In Melbourne, Australia this year – by our usual standards – we really didn’t have a summer. It was damp, humid and ‘meh’. Luckily however our autumn/ fall was a truly magnificent affair. Long warm days with fabulous sunsets were de riguer.
And so it was in late autumn I decided to make the four hour return journey down to beautiful Phillip Island for some beach photography. This post contains some beach photo ideas that you might find useful if you decide to hit the coast-near-you.
Beach Photo Ideas.
Idea #1. Wind and sand are the enemy.
Choose your day wisely. If you can. Wind and DSLRs tend not to get-on. I find even on the stillest of days sand manages to find its way into even the most hidden nooks and crannies of your camera. Particularly the focal rings of your lenses.
Be careful too how long you expose your camera to the elements. Salt water isn’t particularly liked by cameras either if exposed for hours. It all adds up.
I recommend taking a backpack with you and even an additional inner bag that you can slip your camera in and out of when not is use. You’ll find that the pesky sand will easily infiltrate the inside of your backpack. A cloth to wipe down your gear after your session is a handy thing too. Get rid of that harsh salt-water before it can linger and cause damage.
Idea #2. Scout your locations in advance.
On this particular shoot I was really there for the sunset. However I arrived a few hours beforehand and recommend that you do this too if possible. Why?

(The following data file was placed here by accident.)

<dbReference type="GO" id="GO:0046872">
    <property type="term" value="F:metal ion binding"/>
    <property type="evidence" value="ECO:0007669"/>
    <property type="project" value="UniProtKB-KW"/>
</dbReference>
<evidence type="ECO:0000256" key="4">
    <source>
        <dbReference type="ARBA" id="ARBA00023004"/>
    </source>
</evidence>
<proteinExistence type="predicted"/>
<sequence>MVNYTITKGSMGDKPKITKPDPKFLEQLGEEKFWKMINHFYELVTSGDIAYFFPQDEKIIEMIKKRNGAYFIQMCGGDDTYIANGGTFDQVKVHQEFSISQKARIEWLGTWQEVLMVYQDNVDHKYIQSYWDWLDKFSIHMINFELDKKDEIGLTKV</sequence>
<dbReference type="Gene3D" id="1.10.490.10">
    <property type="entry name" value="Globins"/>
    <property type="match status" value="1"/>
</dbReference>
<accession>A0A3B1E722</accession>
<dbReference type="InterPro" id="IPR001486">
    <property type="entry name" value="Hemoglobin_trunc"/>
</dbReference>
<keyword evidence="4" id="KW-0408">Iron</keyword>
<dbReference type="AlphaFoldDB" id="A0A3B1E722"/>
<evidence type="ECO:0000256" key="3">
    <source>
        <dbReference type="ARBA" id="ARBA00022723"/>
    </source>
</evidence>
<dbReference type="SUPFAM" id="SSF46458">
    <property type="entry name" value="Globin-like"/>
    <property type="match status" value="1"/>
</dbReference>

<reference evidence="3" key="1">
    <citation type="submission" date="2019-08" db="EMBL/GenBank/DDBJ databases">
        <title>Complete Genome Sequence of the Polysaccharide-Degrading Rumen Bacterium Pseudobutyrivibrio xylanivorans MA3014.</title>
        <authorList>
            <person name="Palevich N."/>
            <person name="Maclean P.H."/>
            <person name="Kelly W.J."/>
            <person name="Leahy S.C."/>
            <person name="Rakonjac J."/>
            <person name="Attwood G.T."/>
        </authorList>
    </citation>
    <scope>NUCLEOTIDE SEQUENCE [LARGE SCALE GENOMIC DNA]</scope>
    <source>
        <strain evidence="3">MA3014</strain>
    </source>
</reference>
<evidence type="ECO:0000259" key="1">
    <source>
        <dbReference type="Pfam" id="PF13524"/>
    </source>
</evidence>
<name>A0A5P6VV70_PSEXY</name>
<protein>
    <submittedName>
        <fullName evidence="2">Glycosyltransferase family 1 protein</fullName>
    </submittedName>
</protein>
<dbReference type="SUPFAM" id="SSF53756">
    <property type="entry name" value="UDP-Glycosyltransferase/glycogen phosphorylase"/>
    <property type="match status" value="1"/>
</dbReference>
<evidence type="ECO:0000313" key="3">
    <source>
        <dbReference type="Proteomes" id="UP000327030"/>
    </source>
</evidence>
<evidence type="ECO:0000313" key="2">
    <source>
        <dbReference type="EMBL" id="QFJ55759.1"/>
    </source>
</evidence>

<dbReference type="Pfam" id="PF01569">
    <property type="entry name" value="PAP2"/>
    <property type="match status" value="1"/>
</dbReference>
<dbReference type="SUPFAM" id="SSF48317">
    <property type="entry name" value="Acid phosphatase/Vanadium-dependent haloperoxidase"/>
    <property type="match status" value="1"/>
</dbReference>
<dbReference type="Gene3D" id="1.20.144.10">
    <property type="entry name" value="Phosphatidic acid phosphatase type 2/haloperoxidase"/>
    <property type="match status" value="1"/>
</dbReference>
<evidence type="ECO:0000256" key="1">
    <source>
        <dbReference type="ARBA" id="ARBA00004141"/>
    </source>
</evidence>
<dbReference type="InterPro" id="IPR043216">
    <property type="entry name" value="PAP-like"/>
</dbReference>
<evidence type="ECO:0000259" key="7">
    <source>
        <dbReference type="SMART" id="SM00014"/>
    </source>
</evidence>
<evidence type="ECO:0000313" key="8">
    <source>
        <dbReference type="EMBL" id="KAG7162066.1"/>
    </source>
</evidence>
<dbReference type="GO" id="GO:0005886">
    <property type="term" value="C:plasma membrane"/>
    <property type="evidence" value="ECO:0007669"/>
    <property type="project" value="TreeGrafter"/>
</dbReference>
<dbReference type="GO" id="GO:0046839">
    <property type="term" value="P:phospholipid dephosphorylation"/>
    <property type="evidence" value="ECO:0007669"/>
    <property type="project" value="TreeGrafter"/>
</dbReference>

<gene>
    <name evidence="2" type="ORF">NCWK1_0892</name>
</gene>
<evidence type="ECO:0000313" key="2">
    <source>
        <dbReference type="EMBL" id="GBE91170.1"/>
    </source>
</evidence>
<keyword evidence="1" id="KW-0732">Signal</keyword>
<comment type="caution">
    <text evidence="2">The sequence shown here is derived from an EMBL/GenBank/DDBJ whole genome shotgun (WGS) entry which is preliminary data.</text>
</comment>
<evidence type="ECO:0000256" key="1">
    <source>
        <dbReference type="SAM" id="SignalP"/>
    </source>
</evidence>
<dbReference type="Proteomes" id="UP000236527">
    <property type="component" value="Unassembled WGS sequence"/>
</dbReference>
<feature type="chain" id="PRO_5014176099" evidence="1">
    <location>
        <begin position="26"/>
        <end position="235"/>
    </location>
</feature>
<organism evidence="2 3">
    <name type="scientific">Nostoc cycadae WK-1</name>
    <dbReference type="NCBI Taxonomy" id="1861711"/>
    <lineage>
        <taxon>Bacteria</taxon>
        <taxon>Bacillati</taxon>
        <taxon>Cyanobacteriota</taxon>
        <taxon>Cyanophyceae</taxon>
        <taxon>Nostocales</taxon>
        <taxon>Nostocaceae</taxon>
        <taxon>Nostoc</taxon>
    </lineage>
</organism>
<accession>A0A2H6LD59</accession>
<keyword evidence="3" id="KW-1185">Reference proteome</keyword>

To scout out your locations. Imagine what they will be like later. Where will the sun fall? What is the environment around you populated with? What colours do you envisage will stand out most in the ‘Golden Hour’ light? Which angles will you shoot from later?
Pre-planning now will enable much less stress whilst shooting later. You just want to be concentrating on your ‘Golden Hour’ shots then and not the logistics.
Idea #3. Take a step back sometimes.
Too often we spend all our day squinting through the eye piece of our camera. We are focusing (quite literally) on a moment and not in it.
- Take a step back.
- Look beyond your camera.
- Look at what you are photographing.
- Don’t just photograph it!
Idea #4. Avoid changing your lenses on the beach!
Let’s face it most of us are digital photographers these days. If you use a DSLR for your photography then you will want to ensure that the sensor of your camera is kept clean and free from dirt and grit. If this gets compromised it’s a real pain to clean. It really is the H.Q of your device and accordingly needs to be protected.
If you need to change lenses I recommend the below to try and minimise the chances of dirt, or in this case sand, getting on the sensor:
- Find a sheltered environment where you can switch lenses with as little breeze around you as possible. Is your car close by?
- Have your next lens in your lap and ready to go.
- When you make the lens switch remember that protecting the opening to the sensor should take priority over the end of the lens you have just removed. (That can be easily cleaned)
Idea #5. Use your phone camera as well.
I use the camera on my phone every day of the week practically. However trudging out with my heavy DSLR slung over my shoulder is much rarer. So when you do hit the streets, hills, pastures or beach I recommend to use your phone camera almost as if it’s a ‘second unit’ on a film shoot.
Most of these ideas also apply to an iPhone or Android. In particular – Idea #3. As you can see in the examples below using your smart phone as well gives you the scope to record your photography session in more detail and with fresh eyes.
So there you go. These are just a few personal beach photo ideas. I hope some of them may be useful for you. I’d love to hear some of yours too in the comments below.
More information and photographs about Phillip Island on Facebook.